Pew Research Center reports and data on the Millennial generation, those born after 1980 and the first generation to come of age in the new millennium.
Millennials in Adulthood
Racially diverse, economically stressed and politically liberal, Millennials are building their own networks through social media – rather than through political parties, organized religion or marriage. Half now call themselves political independents, the highest share of any generation.
On Pay Gap, Millennial Women Near Parity – For Now
Millennial women are starting their work lives at near wage parity with young men – earning 93 cents per hour for every dollar a Millennial man makes, giving them the narrowest gender wage gap on record. But when they look ahead they see roadblocks to their success.
The Millennials: Confident. Connected. Open to Change.
A new national survey focuses on American teens and twenty-somethings who are making the passage into adulthood at the start of a new millennium. These young people have begun to forge their generational personality: confident, self-expressive, liberal, upbeat and open to change.
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The Whys and Hows of Generations Research
At the center of the Pew Research Center’s mission is a commitment to measuring public attitudes on key issues and documenting differences in attitudes between demographic and political groups.
Most Millennials Resist the ‘Millennial’ Label
Just 40% of U.S. adults ages 18 to 34 identify with the term “Millennial.” Generational identity is strongest for Boomers, with 79% of those 51 to 69 seeing themselves as part of the “Baby Boom generation.”
More Millennials Living With Family
Despite improvements in the labor market, Millennials today are less likely to be living independently of their families and establishing their own households than they were in the depths of the Great Recession.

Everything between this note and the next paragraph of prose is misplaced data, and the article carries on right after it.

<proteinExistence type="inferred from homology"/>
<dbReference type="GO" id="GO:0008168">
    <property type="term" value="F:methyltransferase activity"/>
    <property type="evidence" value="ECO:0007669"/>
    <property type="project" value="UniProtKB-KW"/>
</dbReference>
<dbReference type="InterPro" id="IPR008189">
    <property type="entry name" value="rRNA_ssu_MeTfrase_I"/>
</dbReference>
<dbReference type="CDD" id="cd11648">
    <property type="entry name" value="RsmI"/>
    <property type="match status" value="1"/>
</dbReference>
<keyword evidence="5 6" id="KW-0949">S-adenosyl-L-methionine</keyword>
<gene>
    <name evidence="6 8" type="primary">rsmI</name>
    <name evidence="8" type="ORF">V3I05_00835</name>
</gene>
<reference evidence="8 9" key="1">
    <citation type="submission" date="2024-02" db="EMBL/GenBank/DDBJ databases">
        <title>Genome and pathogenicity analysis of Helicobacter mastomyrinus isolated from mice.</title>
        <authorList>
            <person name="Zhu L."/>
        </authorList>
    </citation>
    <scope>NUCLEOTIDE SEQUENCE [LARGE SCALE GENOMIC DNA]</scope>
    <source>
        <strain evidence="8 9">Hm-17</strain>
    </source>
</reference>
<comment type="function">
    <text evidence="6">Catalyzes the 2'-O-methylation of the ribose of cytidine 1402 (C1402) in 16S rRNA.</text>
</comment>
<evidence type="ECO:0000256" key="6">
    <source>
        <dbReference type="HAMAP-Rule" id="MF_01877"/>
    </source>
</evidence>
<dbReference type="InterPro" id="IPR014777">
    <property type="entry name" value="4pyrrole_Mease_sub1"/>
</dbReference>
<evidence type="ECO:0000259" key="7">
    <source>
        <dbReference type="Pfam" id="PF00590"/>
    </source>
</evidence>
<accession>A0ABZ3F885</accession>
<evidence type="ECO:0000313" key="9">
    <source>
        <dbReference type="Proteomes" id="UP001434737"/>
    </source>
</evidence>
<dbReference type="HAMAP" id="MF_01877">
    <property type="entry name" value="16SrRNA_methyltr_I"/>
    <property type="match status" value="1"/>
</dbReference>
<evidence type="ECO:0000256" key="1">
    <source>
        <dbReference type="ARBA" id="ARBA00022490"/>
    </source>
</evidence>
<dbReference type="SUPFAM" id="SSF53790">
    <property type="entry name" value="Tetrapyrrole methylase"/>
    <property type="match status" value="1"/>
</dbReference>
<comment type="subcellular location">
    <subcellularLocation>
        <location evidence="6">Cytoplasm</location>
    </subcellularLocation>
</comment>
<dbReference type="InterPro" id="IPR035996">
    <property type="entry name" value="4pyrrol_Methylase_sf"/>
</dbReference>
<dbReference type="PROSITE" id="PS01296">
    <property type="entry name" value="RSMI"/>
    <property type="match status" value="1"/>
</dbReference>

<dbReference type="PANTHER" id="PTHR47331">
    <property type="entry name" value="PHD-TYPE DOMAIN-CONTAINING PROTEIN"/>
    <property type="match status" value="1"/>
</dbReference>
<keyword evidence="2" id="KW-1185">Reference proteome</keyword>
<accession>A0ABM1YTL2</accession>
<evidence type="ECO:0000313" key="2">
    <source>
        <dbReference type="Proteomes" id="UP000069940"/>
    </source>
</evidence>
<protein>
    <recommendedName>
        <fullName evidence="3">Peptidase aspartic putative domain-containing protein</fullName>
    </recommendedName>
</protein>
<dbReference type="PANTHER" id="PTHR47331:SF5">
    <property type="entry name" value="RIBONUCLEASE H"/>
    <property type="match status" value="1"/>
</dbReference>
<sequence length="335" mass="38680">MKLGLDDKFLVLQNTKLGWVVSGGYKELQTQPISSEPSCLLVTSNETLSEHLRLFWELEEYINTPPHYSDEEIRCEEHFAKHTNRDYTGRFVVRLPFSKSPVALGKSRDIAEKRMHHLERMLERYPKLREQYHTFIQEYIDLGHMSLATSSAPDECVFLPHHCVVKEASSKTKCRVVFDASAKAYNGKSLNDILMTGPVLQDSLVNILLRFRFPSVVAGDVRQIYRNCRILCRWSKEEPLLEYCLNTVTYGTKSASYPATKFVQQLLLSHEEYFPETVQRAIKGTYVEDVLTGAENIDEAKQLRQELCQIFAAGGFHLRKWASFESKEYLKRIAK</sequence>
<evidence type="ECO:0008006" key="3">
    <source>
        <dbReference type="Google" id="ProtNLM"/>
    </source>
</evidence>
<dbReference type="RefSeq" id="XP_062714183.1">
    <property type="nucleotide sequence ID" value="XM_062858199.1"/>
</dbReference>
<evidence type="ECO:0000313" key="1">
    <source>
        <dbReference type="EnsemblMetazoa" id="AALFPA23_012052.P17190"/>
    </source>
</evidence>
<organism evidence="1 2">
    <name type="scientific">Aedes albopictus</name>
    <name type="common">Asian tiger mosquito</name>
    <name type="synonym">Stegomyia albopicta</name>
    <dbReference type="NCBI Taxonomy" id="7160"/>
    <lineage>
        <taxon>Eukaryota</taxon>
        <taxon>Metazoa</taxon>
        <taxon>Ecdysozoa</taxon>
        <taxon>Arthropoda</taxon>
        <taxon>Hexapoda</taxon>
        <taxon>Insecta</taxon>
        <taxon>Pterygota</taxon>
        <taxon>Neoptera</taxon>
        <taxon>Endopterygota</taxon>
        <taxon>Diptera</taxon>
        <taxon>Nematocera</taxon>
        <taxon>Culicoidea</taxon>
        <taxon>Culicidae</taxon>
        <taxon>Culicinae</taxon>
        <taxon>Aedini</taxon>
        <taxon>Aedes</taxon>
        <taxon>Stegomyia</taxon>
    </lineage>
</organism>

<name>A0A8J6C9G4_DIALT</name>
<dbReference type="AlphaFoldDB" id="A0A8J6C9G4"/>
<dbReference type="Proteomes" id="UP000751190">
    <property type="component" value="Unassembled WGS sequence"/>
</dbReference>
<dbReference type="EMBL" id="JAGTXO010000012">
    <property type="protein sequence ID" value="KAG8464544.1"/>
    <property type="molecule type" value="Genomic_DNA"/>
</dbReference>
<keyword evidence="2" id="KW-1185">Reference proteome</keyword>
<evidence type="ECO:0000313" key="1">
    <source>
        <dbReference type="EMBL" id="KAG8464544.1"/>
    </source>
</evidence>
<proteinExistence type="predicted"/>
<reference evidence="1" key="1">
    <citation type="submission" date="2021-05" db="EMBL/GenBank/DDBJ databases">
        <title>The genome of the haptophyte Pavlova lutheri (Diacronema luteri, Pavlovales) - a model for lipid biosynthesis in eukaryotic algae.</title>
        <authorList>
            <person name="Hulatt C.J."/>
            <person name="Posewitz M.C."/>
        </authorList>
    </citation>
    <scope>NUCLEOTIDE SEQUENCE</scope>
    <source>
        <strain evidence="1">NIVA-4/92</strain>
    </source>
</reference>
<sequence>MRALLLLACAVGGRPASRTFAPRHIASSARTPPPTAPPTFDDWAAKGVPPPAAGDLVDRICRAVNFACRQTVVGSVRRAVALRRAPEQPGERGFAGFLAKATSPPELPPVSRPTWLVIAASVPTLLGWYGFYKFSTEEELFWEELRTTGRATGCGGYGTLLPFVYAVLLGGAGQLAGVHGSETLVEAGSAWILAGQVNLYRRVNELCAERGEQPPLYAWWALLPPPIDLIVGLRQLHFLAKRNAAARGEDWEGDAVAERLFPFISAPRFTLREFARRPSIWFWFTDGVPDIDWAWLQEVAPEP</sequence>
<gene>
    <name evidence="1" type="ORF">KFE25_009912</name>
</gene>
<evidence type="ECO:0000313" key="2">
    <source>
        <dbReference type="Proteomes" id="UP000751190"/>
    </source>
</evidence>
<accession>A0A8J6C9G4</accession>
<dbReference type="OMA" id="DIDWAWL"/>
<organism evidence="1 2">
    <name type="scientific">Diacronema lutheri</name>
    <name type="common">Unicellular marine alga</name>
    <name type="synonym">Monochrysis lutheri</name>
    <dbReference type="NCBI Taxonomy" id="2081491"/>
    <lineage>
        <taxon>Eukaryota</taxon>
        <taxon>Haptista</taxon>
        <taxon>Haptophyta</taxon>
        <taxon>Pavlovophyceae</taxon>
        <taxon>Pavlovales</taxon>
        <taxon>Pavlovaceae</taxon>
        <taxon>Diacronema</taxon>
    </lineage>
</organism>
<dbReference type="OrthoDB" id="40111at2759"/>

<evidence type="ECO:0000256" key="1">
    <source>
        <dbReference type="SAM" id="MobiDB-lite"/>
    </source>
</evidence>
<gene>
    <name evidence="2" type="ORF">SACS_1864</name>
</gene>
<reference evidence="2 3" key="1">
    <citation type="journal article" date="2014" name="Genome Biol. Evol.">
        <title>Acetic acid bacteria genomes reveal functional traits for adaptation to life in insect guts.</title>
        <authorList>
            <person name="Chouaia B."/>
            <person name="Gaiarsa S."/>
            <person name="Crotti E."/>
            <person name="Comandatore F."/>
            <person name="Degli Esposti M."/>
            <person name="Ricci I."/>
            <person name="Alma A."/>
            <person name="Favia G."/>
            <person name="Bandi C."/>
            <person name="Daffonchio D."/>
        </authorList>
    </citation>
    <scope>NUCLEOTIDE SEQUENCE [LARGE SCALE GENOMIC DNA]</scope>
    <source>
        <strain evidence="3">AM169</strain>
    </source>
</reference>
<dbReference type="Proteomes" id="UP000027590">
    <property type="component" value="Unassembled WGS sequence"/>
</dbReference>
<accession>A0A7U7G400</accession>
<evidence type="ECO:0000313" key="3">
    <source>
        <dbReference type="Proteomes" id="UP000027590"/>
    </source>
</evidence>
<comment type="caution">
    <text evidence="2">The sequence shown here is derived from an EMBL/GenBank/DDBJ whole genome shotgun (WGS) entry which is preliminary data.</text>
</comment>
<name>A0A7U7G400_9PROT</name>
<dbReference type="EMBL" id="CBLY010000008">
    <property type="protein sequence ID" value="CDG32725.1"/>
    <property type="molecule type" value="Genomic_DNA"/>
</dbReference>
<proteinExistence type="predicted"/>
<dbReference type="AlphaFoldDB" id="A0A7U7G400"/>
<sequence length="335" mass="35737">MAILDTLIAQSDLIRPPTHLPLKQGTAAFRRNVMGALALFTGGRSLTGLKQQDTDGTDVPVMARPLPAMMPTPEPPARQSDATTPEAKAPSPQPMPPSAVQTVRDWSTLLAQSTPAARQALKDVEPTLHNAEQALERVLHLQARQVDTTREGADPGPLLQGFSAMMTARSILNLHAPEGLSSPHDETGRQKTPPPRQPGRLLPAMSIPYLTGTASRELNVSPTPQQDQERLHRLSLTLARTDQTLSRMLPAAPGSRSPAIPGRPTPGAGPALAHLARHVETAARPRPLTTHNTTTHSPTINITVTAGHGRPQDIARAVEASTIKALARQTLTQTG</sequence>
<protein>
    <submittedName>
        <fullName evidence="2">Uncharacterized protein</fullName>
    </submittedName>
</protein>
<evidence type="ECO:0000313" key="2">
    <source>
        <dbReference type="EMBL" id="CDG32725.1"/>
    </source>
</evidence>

America divided on the secret to its success
Compared with those in many other countries, Americans stand out for their patriotism. But public opinion surveys show that Americans disagree over what’s behind their country’s success.
Q&A: A look at what’s driving the changes seen in our Religious Landscape Study
Fact Tank sat down with David Campbell, a professor of political science at the University of Notre Dame, to explore what the new findings mean.
Millennials increasingly are driving growth of ‘nones’
The 35% of Millennials who do not identify with a religion is double the share of unaffiliated Baby Boomers (17%) and more than three times the share of members of the Silent generation (11%).
Millennials surpass Gen Xers as the largest generation in U.S. labor force
With its disproportionately large share of immigrants, and at an age of transition from college to the working world, the Millennial generation’s workforce is highly likely to grow even further in the near future.
Comparing Millennials to Other Generations
Our interactive graphic compares the generations today and in the years that each generation was young (ages 18 to 33) to demonstrate this sea change in the activities and experiences of young adults that has occurred over the past 50 years.
How Millennials today compare with their grandparents 50 years ago
Our analysis finds that Millennials stand apart from the young adults of the Silent generation when it comes to education, employment and home life.
63% of Republican Millennials favor marijuana legalization
Republican Millennials, however, are not as supportive of marijuana legalization as their young Democratic and Democratic-leaning counterparts.